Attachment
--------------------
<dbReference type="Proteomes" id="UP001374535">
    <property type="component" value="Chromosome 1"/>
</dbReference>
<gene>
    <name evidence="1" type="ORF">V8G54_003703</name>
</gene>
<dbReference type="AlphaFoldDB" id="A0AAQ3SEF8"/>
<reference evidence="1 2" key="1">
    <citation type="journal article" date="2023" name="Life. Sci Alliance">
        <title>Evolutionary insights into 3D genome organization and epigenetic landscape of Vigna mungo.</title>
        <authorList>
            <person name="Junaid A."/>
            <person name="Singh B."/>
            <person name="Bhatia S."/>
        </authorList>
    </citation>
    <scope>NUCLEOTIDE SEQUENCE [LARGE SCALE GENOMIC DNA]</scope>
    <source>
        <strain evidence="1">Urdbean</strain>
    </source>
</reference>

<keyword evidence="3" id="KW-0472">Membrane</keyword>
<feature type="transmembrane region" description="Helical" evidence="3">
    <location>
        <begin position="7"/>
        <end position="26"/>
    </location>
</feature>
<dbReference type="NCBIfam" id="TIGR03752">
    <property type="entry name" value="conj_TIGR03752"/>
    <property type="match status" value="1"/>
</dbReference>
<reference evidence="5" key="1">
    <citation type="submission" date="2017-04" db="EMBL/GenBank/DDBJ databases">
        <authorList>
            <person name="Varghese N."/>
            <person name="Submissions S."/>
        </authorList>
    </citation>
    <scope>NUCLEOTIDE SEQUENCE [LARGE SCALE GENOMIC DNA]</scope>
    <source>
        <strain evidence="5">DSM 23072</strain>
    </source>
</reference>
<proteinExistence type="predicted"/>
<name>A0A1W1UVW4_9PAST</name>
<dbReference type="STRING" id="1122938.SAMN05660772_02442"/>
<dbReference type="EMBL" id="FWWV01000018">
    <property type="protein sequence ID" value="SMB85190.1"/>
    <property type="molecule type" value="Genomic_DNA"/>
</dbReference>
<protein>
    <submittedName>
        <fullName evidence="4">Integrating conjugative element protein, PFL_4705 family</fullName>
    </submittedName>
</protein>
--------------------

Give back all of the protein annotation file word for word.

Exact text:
<dbReference type="Proteomes" id="UP001374535">
    <property type="component" value="Chromosome 1"/>
</dbReference>
<gene>
    <name evidence="1" type="ORF">V8G54_003703</name>
</gene>
<dbReference type="AlphaFoldDB" id="A0AAQ3SEF8"/>
<reference evidence="1 2" key="1">
    <citation type="journal article" date="2023" name="Life. Sci Alliance">
        <title>Evolutionary insights into 3D genome organization and epigenetic landscape of Vigna mungo.</title>
        <authorList>
            <person name="Junaid A."/>
            <person name="Singh B."/>
            <person name="Bhatia S."/>
        </authorList>
    </citation>
    <scope>NUCLEOTIDE SEQUENCE [LARGE SCALE GENOMIC DNA]</scope>
    <source>
        <strain evidence="1">Urdbean</strain>
    </source>
</reference>

<keyword evidence="3" id="KW-0472">Membrane</keyword>
<feature type="transmembrane region" description="Helical" evidence="3">
    <location>
        <begin position="7"/>
        <end position="26"/>
    </location>
</feature>
<dbReference type="NCBIfam" id="TIGR03752">
    <property type="entry name" value="conj_TIGR03752"/>
    <property type="match status" value="1"/>
</dbReference>
<reference evidence="5" key="1">
    <citation type="submission" date="2017-04" db="EMBL/GenBank/DDBJ databases">
        <authorList>
            <person name="Varghese N."/>
            <person name="Submissions S."/>
        </authorList>
    </citation>
    <scope>NUCLEOTIDE SEQUENCE [LARGE SCALE GENOMIC DNA]</scope>
    <source>
        <strain evidence="5">DSM 23072</strain>
    </source>
</reference>
<proteinExistence type="predicted"/>
<name>A0A1W1UVW4_9PAST</name>
<dbReference type="STRING" id="1122938.SAMN05660772_02442"/>
<dbReference type="EMBL" id="FWWV01000018">
    <property type="protein sequence ID" value="SMB85190.1"/>
    <property type="molecule type" value="Genomic_DNA"/>
</dbReference>
<protein>
    <submittedName>
        <fullName evidence="4">Integrating conjugative element protein, PFL_4705 family</fullName>
    </submittedName>
</protein>